It creates a lot of complexity to manage things that are simple at the base.

  • The second criticism is that they are often used as is.

And now we come back to what I was telling you at the beginning of the article. A design pattern is first of all a concept to understand. Not a piece of code to be copied/pasted and inserted as is without taking into account the needs of your application.

It creates a lot of inefficient solutions because it is not adapted to the product. Lots of unnecessary noise, things that have nothing to do there.

The last criticism is the source of great debate and drama in the developer community. Some design patterns would be vehicles for bad practices.


An anti-pattern is a standard solution to a recurring programming problem that would actually be a vehicle for bad practice.

And the singleton is the perfect example.

You can draw a line in the ground, for or against the singleton, you will always find developers to argue about it. There are many reasons for that.

  • Not suitable for mutlithreaded

In a multithreaded environment (C++ for example) it must be treated in a special way. Without this extra work, several instances could be created in spite of protection. Making it completely useless and therefore dangerous.

  • Violation of SOLID principle

The singleton is responsible for several things at the same time, violating the principle of single responsibility. There is much debate about whether it would also violate the open/closed principle. We’re not going to get into that, but once again know that the article on software architecture is planned and we’re going to talk about all these principles.

  • Use of global variables

The application of this design pattern introduces a global state into the application. This is considered very bad, because this global state does not care about the rest of the application.

  • More complicated to test

The problem with this single instance system is that the instance is unique. And when you’re in the context of tests and you want a new fresh instance for each test, it’s very annoying.

In short, the Singleton is considered a devilry.

The funny thing is that the singleton is used by almost everyone, almost everywhere. In fact, it’s the first one you’re supposed to learn since it’s the easiest. So most developers stop there.

And stopping here is a huge mistake.

Go further

Despite the debatable example of the Singleton, most design patterns are very useful and above all very used. Developers around you will use them and most importantly they will come and talk to you about them.

But above all, sooner or later, design problems will present themselves to you. They are going to be more and more important and more and more dangerous. Using design patterns is the best way to defend yourself.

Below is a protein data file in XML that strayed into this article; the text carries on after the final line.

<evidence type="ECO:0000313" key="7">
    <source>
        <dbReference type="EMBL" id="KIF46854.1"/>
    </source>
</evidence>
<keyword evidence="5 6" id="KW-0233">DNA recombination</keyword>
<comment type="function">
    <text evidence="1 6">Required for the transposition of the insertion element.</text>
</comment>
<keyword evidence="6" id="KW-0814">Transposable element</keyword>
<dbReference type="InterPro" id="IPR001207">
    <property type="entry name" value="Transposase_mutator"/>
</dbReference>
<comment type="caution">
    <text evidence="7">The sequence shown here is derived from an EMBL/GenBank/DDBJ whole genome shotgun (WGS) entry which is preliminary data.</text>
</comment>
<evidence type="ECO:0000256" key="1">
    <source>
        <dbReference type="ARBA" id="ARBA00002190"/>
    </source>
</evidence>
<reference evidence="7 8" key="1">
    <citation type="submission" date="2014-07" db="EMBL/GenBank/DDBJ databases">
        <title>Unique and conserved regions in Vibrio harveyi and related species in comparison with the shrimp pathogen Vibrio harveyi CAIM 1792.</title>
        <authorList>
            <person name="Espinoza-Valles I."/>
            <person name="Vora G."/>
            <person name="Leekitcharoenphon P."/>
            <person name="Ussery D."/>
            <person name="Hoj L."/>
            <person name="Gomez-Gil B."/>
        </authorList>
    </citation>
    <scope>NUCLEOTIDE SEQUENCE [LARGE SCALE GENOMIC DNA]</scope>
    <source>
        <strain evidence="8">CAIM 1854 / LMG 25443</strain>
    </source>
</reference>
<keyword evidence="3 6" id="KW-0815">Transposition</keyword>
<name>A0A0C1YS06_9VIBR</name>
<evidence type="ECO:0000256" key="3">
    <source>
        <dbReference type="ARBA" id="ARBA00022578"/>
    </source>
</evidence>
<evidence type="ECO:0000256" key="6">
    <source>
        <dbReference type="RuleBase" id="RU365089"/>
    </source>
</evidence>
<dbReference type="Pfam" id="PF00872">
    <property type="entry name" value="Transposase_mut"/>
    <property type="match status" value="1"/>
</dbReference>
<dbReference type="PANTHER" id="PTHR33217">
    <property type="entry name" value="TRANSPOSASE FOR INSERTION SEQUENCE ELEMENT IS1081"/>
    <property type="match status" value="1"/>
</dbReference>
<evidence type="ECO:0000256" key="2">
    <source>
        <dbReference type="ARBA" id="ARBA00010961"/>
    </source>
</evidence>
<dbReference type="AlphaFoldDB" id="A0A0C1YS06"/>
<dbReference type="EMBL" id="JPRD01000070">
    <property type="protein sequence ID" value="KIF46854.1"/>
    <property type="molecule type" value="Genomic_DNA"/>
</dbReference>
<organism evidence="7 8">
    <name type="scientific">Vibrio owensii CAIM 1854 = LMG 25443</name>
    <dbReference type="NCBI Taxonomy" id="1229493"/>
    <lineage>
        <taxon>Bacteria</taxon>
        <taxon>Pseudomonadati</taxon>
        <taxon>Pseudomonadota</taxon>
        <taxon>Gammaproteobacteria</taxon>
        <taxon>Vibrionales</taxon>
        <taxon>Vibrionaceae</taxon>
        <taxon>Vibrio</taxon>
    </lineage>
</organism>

There is no other free or paid resource that has worked as well on me as the Head First Design Pattern book. This is my strong recommendation of the day.

The main argument of this book is the very imaginative way of getting concepts into your head. I love to make diagrams to understand things because I’m a bit stupid. The authors have understood how to do that well too.

The perfect way to use diagrams and illustrations before going into code. And all this is done in a progressive way for the younger ones. Which was very pleasant for my level on the subject at the time.

To give you an idea, the design patterns I see most in my everyday projects are : Singleton, Factory and Abstract Factory, Adapter, Decorator, Facade, Iterator, Observer.

If you are new to the subject and/or want a concrete resource in your hands to fully understand the subject once and for all, this is a must read!


I tried to make it as short as possible, but I see that I still threw away 2000 words in a few hours. The subject is so rich that even the indispensable is consequent. If the subject remains obscure for you, I invite you to study it a little, believe me it will always be useful.

Written by

I'm a dev. Right now i'm Backend Developer / DevOps in Montreal. Dev is one of my passions and I write as I speak. I talk to you daily on my Twitter. You can insult me at this e-mail or do it directly in the comments below. There's even a newsletter !

Leave a reply

Your email address will not be published. Required fields are marked *